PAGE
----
Man arrested after stealing $625,000 from casinos on The Strip

Man arrested after stealing $625,000 from casinos on The Strip

Man arrested after stealing $625,000 from casinos on The StripA 46-year-old gambler is going to have to answer to a judge for his theft from several casinos on the Las Vegas Strip. Sang Lee didn’t rush the casinos with guns blazing in order to rip them off or threaten to detonate a bomb if he wasn’t paid. Instead, he took advantage of markers to continue his activity, racking up more and more debt he knew he could never pay and then trying to hide from the casinos when they went after him.

According to the Las Vegas Review-Journal, Lee was able to secure eight markers from different casinos between 2016 and 2017 in order to feed his thirst for gambling. Those eight amounted to $625,000 and, Sang never made good on them. The Venetian received checks amounting to $300,000, the Palazzo was presented with $25,000 in rubber checks and three checks totaling $300,000 were handed to cashiers at Wynn Las Vegas. After waiting the set amount of time for the markers to be paid off and not hearing from the gambler, the venues then attempted to collect the debt, only to find the checks bouncing like an NBA basketball.

It took a while, but law enforcement finally caught up with Lee this week. He has been released on his own recognizance while he waits to appear before a judge. That day will be October 7, but Lee probably doesn’t need to be too concerned. Others before him have skipped out on their markers and casino debt and, at least as far as the law is concerned, typically only walk away with a slap on the wrist.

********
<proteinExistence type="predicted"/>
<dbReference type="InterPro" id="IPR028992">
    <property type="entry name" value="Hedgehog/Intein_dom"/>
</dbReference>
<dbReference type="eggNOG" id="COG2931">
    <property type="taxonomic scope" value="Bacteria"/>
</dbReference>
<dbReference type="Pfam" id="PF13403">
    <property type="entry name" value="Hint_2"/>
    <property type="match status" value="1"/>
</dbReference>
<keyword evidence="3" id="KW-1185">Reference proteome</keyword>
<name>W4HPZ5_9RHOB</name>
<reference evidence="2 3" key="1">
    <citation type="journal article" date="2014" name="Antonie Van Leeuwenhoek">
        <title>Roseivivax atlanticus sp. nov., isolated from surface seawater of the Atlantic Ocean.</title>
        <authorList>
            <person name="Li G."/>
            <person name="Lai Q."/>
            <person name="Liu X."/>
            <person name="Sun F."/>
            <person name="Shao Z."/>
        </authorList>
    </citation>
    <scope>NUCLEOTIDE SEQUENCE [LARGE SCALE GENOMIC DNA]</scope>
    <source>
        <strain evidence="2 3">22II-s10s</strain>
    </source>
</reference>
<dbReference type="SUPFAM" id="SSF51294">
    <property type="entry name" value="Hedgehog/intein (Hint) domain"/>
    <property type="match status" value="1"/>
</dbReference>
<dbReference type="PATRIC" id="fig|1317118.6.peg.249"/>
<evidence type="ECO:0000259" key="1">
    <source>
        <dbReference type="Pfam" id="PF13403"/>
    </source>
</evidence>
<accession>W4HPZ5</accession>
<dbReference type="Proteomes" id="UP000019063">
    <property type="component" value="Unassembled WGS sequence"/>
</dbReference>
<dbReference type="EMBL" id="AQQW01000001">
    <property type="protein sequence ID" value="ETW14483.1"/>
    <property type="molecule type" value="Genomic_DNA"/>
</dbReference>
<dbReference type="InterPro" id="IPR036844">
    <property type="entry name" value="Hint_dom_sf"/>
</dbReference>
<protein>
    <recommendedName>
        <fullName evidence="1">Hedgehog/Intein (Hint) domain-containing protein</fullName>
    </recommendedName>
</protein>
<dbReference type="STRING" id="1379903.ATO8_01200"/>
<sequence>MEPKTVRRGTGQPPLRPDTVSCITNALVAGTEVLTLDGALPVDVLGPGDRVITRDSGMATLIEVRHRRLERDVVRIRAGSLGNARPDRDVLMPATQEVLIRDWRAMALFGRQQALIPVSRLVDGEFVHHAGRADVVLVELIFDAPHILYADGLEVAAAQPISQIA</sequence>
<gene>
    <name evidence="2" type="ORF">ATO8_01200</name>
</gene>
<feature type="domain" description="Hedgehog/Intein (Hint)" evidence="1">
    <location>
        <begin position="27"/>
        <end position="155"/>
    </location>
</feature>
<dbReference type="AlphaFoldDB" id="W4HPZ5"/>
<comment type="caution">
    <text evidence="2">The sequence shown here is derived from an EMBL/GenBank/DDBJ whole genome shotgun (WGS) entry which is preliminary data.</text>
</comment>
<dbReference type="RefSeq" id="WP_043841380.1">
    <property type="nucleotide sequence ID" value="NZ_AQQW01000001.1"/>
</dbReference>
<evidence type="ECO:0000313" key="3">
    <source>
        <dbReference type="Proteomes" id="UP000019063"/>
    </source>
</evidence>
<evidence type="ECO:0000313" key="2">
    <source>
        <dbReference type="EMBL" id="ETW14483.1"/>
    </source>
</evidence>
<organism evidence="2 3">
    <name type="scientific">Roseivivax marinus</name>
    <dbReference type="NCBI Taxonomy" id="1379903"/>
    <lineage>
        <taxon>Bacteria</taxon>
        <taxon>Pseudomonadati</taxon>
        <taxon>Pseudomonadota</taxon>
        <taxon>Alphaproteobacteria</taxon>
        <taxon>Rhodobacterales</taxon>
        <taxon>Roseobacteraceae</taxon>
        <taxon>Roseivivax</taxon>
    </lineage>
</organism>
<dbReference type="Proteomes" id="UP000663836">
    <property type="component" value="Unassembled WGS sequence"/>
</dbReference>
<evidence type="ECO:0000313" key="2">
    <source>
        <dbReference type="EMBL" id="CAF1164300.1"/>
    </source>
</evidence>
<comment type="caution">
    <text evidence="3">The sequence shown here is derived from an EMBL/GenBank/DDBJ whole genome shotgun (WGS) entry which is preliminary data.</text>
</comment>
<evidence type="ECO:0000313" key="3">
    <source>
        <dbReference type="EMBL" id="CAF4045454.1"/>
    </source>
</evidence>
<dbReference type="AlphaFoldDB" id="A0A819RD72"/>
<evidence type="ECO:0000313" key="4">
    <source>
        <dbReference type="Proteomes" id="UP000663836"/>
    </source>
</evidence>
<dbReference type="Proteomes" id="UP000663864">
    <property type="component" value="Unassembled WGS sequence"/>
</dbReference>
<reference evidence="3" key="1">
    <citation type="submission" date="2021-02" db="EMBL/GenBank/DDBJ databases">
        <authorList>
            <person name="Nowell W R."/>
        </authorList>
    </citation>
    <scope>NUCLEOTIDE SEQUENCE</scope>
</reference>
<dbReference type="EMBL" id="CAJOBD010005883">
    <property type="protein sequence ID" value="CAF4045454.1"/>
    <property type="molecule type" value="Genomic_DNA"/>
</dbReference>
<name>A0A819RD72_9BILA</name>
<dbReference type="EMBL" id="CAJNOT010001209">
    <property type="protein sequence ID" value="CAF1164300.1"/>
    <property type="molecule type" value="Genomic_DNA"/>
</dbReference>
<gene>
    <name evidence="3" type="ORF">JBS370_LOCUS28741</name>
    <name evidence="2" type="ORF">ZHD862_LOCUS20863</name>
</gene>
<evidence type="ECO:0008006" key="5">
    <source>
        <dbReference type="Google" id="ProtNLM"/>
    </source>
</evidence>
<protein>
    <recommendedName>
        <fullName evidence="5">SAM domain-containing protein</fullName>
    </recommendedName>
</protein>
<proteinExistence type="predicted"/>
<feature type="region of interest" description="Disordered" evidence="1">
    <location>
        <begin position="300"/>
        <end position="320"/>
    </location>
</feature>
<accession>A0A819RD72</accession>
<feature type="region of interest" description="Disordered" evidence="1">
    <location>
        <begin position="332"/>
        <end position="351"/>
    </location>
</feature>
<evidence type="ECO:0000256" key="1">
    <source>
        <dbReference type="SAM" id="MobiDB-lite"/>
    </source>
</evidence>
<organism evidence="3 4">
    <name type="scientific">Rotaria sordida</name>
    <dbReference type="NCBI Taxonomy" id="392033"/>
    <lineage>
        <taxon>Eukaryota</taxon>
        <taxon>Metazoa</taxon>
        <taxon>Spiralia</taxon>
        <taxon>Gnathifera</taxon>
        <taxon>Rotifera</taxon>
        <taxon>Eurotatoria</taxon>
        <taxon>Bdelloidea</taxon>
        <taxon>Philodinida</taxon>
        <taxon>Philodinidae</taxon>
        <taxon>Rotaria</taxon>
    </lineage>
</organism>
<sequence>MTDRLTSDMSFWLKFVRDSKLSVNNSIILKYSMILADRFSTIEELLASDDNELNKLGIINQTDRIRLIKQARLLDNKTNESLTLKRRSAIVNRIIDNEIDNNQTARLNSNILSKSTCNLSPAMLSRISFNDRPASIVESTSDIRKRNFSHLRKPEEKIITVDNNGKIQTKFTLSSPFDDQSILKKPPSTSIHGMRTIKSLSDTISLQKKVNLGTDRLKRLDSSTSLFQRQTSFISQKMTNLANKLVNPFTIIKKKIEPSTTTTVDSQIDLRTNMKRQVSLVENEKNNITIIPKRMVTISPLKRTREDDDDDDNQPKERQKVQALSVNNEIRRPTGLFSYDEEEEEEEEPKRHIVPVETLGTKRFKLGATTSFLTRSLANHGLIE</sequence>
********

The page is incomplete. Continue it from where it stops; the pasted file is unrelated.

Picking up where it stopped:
Andrew Pham was able to accumulate $1 million in gambling debts in 2011 in seven Vegas venues before his streak came to an end. When he stood before a judge, he held his head in shame and said he was sorry. He was given probation and ordered to repay the debt, but the casinos have said that they have never received any restitution.

There are millions of dollars handed out like jelly beans in casinos each year that don’t require any sort of real verification that funds are behind the credit. If casinos want to improve their bottom lines, they should probably consider ways to improve the ways they issue markers and other forms of advances.